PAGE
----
Basic Principles of Set Up
The pilates breathing technique helps in the execution of the exercises more effectively and easily. It is breathe in through the nose and out through the mouth. The rib cage lifts and expands outwards at the sides on the ‘in breath’ with light abdominal engagement. On the ‘out breath’, the rib cage closes in and down.
When new to pilates it is best to use the 4 breath pattern whereby the first breath ‘in’ creates stability and awareness. Typically an exercise with conscious breathing unfolds like this:
Breathe in – to prepare (and stabilise)
Breathe out – to move a limb
Breathe in – to hold a limb
Breathe out – to lower and complete a move
Our spine has a natural S-shape – great for shock absorption - these curves can flatten out as we age. So when doing our pilates workout we need to be aware of our neutral and imprinted spine as these 2 positions give stability to our pelvis and lower lumbar spine. Very important to gain and maintained good back health.
When we are standing, neutral spine is when our pelvis is in the optimum position, which is in the middle. Often though, we either have our pelvis tilted back or tucked under, whereas it needs to be between these 2 positions.
To achieve neutral spine when we are preparing for our pilates workout, we lie on our back with our sacrum (lowest part of back) lying on the mat and the natural curve of our spine may remain. With good breathing techniques and light engagement of our core, we should feel no muscular strain in our back. If we do or we are new to pilates and we need to support our backs as much as possible, we should adjust our set up so our back comes to the imprinted position, whereby our lumbar back is imprinted (flat) to the mat. We achieve this with a downward tilt in our pelvic position and an engagement (tightening) of the waist muscles …the video clip will help visualisation.
Rib Cage Placement
As the abdominal muscles attach to the lower ribs, they must be activated (light contraction of the abdominals) to maintain the rib cage and the upper spine in good alignment.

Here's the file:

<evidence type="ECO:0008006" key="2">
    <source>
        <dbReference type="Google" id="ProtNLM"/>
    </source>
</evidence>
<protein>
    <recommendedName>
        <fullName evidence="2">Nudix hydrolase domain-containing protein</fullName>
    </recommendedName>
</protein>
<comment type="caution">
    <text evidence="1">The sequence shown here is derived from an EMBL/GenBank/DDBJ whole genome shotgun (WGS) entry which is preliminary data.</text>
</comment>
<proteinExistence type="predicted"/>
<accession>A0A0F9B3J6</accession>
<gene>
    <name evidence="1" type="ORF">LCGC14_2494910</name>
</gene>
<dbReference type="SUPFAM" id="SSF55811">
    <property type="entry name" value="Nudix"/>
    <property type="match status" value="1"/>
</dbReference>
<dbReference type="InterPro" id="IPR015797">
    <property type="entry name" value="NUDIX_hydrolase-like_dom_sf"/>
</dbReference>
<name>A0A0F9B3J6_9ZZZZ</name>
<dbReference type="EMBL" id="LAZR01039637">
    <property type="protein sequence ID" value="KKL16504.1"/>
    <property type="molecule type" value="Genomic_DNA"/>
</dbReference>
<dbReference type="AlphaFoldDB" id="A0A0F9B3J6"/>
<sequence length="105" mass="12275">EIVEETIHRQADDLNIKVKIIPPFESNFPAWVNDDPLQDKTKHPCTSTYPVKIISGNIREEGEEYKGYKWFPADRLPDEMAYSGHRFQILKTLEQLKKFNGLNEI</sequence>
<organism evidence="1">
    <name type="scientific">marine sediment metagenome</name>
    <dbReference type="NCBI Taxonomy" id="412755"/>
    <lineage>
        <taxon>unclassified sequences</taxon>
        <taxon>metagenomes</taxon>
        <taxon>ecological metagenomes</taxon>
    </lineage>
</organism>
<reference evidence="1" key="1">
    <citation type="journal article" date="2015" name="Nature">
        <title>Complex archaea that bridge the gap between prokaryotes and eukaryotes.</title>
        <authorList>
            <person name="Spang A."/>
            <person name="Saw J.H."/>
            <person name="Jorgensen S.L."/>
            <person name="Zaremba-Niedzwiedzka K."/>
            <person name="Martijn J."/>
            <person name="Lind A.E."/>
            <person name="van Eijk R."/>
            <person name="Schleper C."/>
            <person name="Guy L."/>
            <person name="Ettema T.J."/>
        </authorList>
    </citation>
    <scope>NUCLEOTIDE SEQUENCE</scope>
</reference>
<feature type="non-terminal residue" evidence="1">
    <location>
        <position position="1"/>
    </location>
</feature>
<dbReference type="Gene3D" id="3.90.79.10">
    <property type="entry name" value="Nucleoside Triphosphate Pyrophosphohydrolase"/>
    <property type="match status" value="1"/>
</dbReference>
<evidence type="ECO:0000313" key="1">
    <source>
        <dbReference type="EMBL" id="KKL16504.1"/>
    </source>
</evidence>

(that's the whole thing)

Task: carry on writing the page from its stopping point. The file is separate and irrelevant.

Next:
When lying on your back, let the ribs rest naturally on your mat. If your arms are required to be raised overhead for an exercise, only let them go as far back overhead as is possible while maintaining the light abdominal contraction with the rib cage - this will prevent the ribs from ‘popping’ or lifting away from the mat.
Shoulder Blades (Scapular Stabilization)
The shoulder blades and the muscles around them give stability to the shoulders and assist in movement of the arms. There are 17 muscles which attach to the shoulder blades from the neck, shoulders, back and arms. Any areas of muscle tension can affect the mechanics of your shoulder blades.
The shoulder blades should lie flat on your rib cage and glide across it as they move without coming away from your rib cage (avoiding winging). There should be a sense of width across the shoulders and with the shoulder blades settled down into imaginary ‘back pockets’. So avoiding holding tension and unknowingly shrugging or lifting the shoulders.
When standing, the head should be balance directly above the shoulders, with no forward projection of the head. This prevents over-strain or tension of and around the neck muscles.
When setting up for a pilates exercise lying on your back, there is the need to lower or ‘tuck’ the chin towards the chest a little to keep the length in the neck spine to avoid over flexion/extension which leads to tension (so imagine holding a small satsuma beneath your chin to achieve the ‘tuck’ position!).
So when executing an exercise from lying on your front, the length in neck spine is still needed so always keep the eyes looking forward but towards the mat, even when lifting shoulders off the mat.